Tag Archives: fia

Analysis: 2018 Halo and its performance implications

Right, hello everyone. You may have noticed a few other posts pop up on here lately but this one is by me again. I, like many of you, was not happy at all when the FIA announced that F1 would be adopting the Halo cockpit protection device from 2018 onwards but no doubt I’ll continue watching next year…

I’ve come to accept that the sport continually shoots itself in the foot and decided to do an assessment of how the Halo will impact the cars both visually and from a performance standpoint.

Now, there are a few things you might have missed about the implementation of the device due to the red mist descending. Firstly, the teams can paint the flip flop in whatever colour they like and secondly, and most importantly, they are allowed to wrap it in a 30 mm fairing to tidy up the air around it. Considering that the Halo is in the firing line of freestream flow around the airbox, the structure mostly hinders the intake of clean air, cooling and flow to the rear wing. Other side effects include at least 20 kg extra weight (yes, F1 is getting fatter still) and possibly some disturbances to the air over the sidepod.

The Halo’s basic design will be refined by the FIA between now and the start of 2018. In testing teams have pinned it to the tub in different ways, some slightly better looking than others. Whether every team will have to fix it in the same position remains unknown. The small fairing does however present some opportunities to shape airflow in a more desirable way, although they won’t want too bulk up the tubing much more to reduce blockage and thus decrease drag.

2018 side & plan (halo)

It is for this reason that we could see a minimal approach to the fairing. The tubing’s downward slopes induce some lift, but this could be mitigated slightly by the additional bodywork. Note the higher and wider position of the airbox, similar to that of this year’s Renault, to clear it from disrupted air. I must admit that from the side and plan views of the car it doesn’t look too bad, but when viewed from the front it just looks horrendous.

Halo review

Another possible design for the fairing is to use the sides of the structure as a downwash device over the top of the sidepod, with the two rearward fixings splayed outwards and the bodywork twisted in a similar fashion. Vortexes could roll up along the sides and direct flow towards the top of the diffuser. Again, this depends on where the FIA permit the mounting of the device on the chassis.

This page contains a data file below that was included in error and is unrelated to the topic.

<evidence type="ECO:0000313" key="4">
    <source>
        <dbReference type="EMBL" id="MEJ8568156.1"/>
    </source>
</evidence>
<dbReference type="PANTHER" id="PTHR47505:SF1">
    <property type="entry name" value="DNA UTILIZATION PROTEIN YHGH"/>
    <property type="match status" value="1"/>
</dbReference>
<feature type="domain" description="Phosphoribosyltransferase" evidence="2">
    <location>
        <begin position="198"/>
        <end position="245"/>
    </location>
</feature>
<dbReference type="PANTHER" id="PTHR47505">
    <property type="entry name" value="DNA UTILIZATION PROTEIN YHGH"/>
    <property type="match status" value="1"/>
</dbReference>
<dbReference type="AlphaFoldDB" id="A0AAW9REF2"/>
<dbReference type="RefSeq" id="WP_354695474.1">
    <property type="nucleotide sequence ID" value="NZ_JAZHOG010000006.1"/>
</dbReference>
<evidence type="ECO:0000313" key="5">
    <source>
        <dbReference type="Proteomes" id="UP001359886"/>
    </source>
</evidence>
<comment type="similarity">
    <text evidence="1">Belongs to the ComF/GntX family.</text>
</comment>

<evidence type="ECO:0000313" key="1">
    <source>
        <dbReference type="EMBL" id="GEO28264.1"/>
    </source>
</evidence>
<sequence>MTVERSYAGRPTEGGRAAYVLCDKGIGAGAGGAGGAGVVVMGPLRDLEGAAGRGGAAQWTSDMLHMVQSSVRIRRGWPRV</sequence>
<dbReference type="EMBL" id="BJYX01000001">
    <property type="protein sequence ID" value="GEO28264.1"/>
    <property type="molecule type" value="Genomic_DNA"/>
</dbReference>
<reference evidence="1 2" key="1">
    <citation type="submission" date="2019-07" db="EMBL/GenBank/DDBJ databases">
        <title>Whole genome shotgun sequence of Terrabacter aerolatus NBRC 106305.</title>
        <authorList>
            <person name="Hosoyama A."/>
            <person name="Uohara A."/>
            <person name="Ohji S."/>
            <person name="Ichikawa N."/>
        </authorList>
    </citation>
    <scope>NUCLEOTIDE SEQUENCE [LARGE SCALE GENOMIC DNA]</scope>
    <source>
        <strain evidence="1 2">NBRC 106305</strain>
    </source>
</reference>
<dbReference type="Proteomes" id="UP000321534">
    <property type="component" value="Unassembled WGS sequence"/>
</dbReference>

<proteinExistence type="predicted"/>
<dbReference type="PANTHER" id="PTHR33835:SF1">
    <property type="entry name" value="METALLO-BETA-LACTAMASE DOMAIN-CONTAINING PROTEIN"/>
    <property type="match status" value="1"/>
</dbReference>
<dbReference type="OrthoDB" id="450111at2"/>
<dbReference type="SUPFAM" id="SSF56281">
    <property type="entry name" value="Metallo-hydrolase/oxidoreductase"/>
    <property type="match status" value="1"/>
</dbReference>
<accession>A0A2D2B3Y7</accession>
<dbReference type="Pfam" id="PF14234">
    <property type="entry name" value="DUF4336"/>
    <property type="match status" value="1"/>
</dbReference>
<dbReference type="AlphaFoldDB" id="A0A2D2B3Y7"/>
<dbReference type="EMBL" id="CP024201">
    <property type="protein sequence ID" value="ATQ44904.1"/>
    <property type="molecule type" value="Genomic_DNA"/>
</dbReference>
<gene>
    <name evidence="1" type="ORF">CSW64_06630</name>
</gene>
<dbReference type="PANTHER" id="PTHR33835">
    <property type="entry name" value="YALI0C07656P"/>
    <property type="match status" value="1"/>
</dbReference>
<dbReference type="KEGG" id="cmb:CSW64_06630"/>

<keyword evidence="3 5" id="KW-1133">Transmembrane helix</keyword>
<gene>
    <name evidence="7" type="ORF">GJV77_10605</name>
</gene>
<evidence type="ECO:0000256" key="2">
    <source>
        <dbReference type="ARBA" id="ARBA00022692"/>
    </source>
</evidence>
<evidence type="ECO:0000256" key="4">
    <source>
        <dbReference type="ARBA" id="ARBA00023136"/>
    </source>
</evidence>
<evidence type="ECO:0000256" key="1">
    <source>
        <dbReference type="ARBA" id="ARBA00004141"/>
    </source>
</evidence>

While the Halo is in a fairly neutral place from a mechanical perspective (its mass is at the centre of the car, albeit quite high up), it’s in a frustrating position from an aero point of view. The teams and helmet companies have worked extensively on tidying up the air around the headrest in recent years and now they’ll have a new, more complex challenge. I’m not sure how aggressive the teams will get with the fairing’s design – or whether there are any additional regulations surrounding it that further limit their scope – but I can’t see any crazy solutions emerging because it’s in a place where they don’t really want to manipulate the air. Perhaps I’m wrong and some bright spark has already come up with something much better. I hope I am.

Tech Highlights: Mercedes/Red Bull ‘energy recovery’ suspension

If you haven’t heard already, F1 is set to ban the hydraulic heave springs that many teams (notably Mercedes) have been playing with over the past 12-15 months. Although it is not an official ban as yet, a technical directive has been issued to the teams addressing the claims that Ferrari raised in a recent letter to the FIA. Ferrari claims that the component can be classed under the ‘moveable aerodynamics’ catch-all phrase in the regulations, and although it has been discussed in great length over the year it is only now that the Scuderia have chosen to make a formal move against the competition. In this blog post we will aim to cover what the hydraulic heave element does and why a ban at this stage of the 2017 developments could have an impact on the pecking order. Continue reading

Analysis: New FIA front wing test explained

The FIA are poised to introduce a new test on front wings in an attempt to crack down on extreme cases of flexing that have often been seen this year via the car’s onboard cameras, as of the Canadian grand prix.

The front wings are currently tested by placing a large load on the endplates to prevent excessive bending and twisting at speed – as seen primarily during the 2011 season – which focuses on the main wing structure.

However the new test is aimed specifically at the wing’s inboard flap section, which have already caused controversy before the 2015 season when Red Bull were excluded from qualifying in Abu Dhabi after their wing was discovered to contain an extreme amount of movement under load in an illegal manner. Continue reading